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  • Jul 29, 2014
  • Updated: 5:32am
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Citi chief shrugs off entry of newcomers in Hong Kong banking sector

The purchase of Chong Hing and Wing Hang by players from overseas will not change landscape of industry in city, says Weber Lo

PUBLISHED : Monday, 20 January, 2014, 12:20am
UPDATED : Monday, 20 January, 2014, 12:20am

Two family-controlled banks in Hong Kong became acquisition targets for outside firms in the past few months, capturing the attention of investors and market players, although it seems to be business as usual at the five banks that dominate the industry in the city.

The Big Five - HSBC, Bank of China, Standard Chartered, Hang Seng Bank and Bank of East Asia - account for almost 60 per cent of the deposits in the city, according to a report from Goldman Sachs.

"I don't think one or two players coming in will change the landscape of the industry in Hong Kong," said Weber Lo, the country officer and chief executive of Citibank in Hong Kong and Macau.

Citi declined to disclose the size of its assets in Hong Kong, although market watchers expect it to be within the top 10.

Guangzhou government-backed Yue Xiu was given approval to acquire Chong Hing Bank, the smallest of the city's remaining family-controlled banks.

An acquiring company with strong finances usually allows the newly bought subsidiary to rapidly increase its market share aggressively, leading to keener competition with its rivals.

Singapore's Oversea-Chinese Banking Corp, the second-largest bank in Southeast Asia, is in talks with Wing Hang Bank for a takeover that will allow it to enter the retail banking industry in Hong Kong.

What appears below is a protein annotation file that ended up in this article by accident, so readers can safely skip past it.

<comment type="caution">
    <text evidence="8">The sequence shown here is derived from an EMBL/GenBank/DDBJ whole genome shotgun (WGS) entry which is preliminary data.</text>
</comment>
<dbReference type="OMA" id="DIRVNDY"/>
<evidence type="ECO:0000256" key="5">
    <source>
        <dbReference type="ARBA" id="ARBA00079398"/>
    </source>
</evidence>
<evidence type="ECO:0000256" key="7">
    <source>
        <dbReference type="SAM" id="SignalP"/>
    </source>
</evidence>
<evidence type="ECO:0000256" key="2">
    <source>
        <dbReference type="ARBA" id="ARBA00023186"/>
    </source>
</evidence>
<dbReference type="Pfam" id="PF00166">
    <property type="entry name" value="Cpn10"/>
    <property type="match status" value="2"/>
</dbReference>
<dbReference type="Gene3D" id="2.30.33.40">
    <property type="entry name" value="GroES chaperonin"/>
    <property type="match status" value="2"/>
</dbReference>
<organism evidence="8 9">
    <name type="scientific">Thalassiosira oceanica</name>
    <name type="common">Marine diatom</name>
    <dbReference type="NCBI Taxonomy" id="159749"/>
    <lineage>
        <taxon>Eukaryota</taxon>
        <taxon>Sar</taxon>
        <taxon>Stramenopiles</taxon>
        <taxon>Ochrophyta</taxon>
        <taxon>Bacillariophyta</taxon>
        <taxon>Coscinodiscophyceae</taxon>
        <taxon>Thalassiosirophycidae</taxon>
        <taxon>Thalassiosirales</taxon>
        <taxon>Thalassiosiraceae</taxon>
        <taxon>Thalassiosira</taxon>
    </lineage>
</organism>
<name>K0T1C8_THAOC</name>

Lo told the South China Morning Post he was optimistic about Citi's ability to compete in Hong Kong despite the new entrants and tough market conditions.

"I don't think it will be easy for them [to gain a foothold in the city] because it is a very mature market," he said, referring to the new firms entering the market.

Even if the newcomers gained customers, the dominant players were big enough to mount a defence, he said.

Lo started his career as a banker at Citi in 2000. Before that, he had a marketing role at US beverage giant Coca-Cola.

The loan portfolio of Citi rose at a low double-digit pace last year, while deposits posted single-digit percentage growth. It sees lending to multinational firms as a growth driver for its business in the city.

As the US economy recovers, the bank's commercial banking arm, which looks after firms with about HK$400 million in revenue a year, is trying to leverage its strong parent network in the US to attract new clients that have business relationships with Hong Kong firms, said Anson Kwok, the head of commercial bank operations at Citi Hong Kong.

The proposed relaxation of the 20,000 yuan (HK$25,600) conversion limit for Hong Kong residents could also provide a boost for Citi.

Without conversion hurdles, its yuan-denominated wealth management products could really take off, because investors would no longer have to gradually accumulate the yuan before making their investment, Lo said. As a result, more yuan-denominated stocks would be listed in the city.

More initial public offerings are always welcomed by Citi, which fell to No 7 in the league table of global IPO bookrunners last year from No 2 in 2008, according to data from Dealogic.

Concerns in Hong Kong about an outflow of investment money grew after the US Federal Reserve started its tapering programme to reduce its support for the market through its bond purchases.

At the same time, the ultra-loose monetary policy implemented by the Bank of Japan might drive hot investment money elsewhere.

"In 2008 and 2009, Hong Kong seemed like the only destination [for hot money]," Lo said. "But now, you have a lot more like the Shanghai free-trade zone and all the other discussions going on."

But stability, a good legal system and decent returns in Hong Kong still made it a favourite choice of investors, Lo said. "They [foreign investors] are still very positive, not shifting the money somewhere else."

Citi expects growing demand for credit from people wishing to make investments, which could replace the loss of mortgage business, given the subdued tone of property transactions following six rounds of measures taken by the government to curb a potential asset bubble.

"People will take advantage of low [interest] rates to invest," Lo said.

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